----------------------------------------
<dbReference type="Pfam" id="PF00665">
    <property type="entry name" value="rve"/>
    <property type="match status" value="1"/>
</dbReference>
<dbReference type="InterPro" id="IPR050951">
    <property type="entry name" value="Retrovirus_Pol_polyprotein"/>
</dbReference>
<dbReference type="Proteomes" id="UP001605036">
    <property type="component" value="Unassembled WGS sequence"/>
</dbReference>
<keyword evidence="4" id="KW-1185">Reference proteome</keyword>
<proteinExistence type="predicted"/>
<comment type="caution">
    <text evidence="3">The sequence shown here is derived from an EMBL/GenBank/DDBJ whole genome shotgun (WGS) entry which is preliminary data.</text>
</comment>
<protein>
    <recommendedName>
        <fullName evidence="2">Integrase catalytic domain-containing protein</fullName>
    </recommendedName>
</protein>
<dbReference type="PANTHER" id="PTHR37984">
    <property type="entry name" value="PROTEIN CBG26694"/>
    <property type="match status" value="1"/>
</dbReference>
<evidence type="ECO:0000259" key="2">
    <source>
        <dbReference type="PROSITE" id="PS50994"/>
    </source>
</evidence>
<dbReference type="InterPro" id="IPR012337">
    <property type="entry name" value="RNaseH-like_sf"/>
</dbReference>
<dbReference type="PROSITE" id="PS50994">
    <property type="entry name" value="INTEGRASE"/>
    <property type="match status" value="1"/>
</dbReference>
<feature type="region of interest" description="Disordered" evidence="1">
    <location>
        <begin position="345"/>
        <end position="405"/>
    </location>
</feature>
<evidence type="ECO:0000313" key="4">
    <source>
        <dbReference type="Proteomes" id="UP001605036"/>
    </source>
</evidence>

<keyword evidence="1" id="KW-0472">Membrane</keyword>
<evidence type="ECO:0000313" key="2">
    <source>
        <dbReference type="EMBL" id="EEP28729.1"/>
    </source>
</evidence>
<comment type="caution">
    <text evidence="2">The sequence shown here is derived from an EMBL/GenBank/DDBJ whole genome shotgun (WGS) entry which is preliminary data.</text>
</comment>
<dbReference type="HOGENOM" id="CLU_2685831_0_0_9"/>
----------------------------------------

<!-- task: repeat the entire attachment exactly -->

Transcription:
<dbReference type="Pfam" id="PF00665">
    <property type="entry name" value="rve"/>
    <property type="match status" value="1"/>
</dbReference>
<dbReference type="InterPro" id="IPR050951">
    <property type="entry name" value="Retrovirus_Pol_polyprotein"/>
</dbReference>
<dbReference type="Proteomes" id="UP001605036">
    <property type="component" value="Unassembled WGS sequence"/>
</dbReference>
<keyword evidence="4" id="KW-1185">Reference proteome</keyword>
<proteinExistence type="predicted"/>
<comment type="caution">
    <text evidence="3">The sequence shown here is derived from an EMBL/GenBank/DDBJ whole genome shotgun (WGS) entry which is preliminary data.</text>
</comment>
<protein>
    <recommendedName>
        <fullName evidence="2">Integrase catalytic domain-containing protein</fullName>
    </recommendedName>
</protein>
<dbReference type="PANTHER" id="PTHR37984">
    <property type="entry name" value="PROTEIN CBG26694"/>
    <property type="match status" value="1"/>
</dbReference>
<evidence type="ECO:0000259" key="2">
    <source>
        <dbReference type="PROSITE" id="PS50994"/>
    </source>
</evidence>
<dbReference type="InterPro" id="IPR012337">
    <property type="entry name" value="RNaseH-like_sf"/>
</dbReference>
<dbReference type="PROSITE" id="PS50994">
    <property type="entry name" value="INTEGRASE"/>
    <property type="match status" value="1"/>
</dbReference>
<feature type="region of interest" description="Disordered" evidence="1">
    <location>
        <begin position="345"/>
        <end position="405"/>
    </location>
</feature>
<evidence type="ECO:0000313" key="4">
    <source>
        <dbReference type="Proteomes" id="UP001605036"/>
    </source>
</evidence>

<keyword evidence="1" id="KW-0472">Membrane</keyword>
<evidence type="ECO:0000313" key="2">
    <source>
        <dbReference type="EMBL" id="EEP28729.1"/>
    </source>
</evidence>
<comment type="caution">
    <text evidence="2">The sequence shown here is derived from an EMBL/GenBank/DDBJ whole genome shotgun (WGS) entry which is preliminary data.</text>
</comment>
<dbReference type="HOGENOM" id="CLU_2685831_0_0_9"/>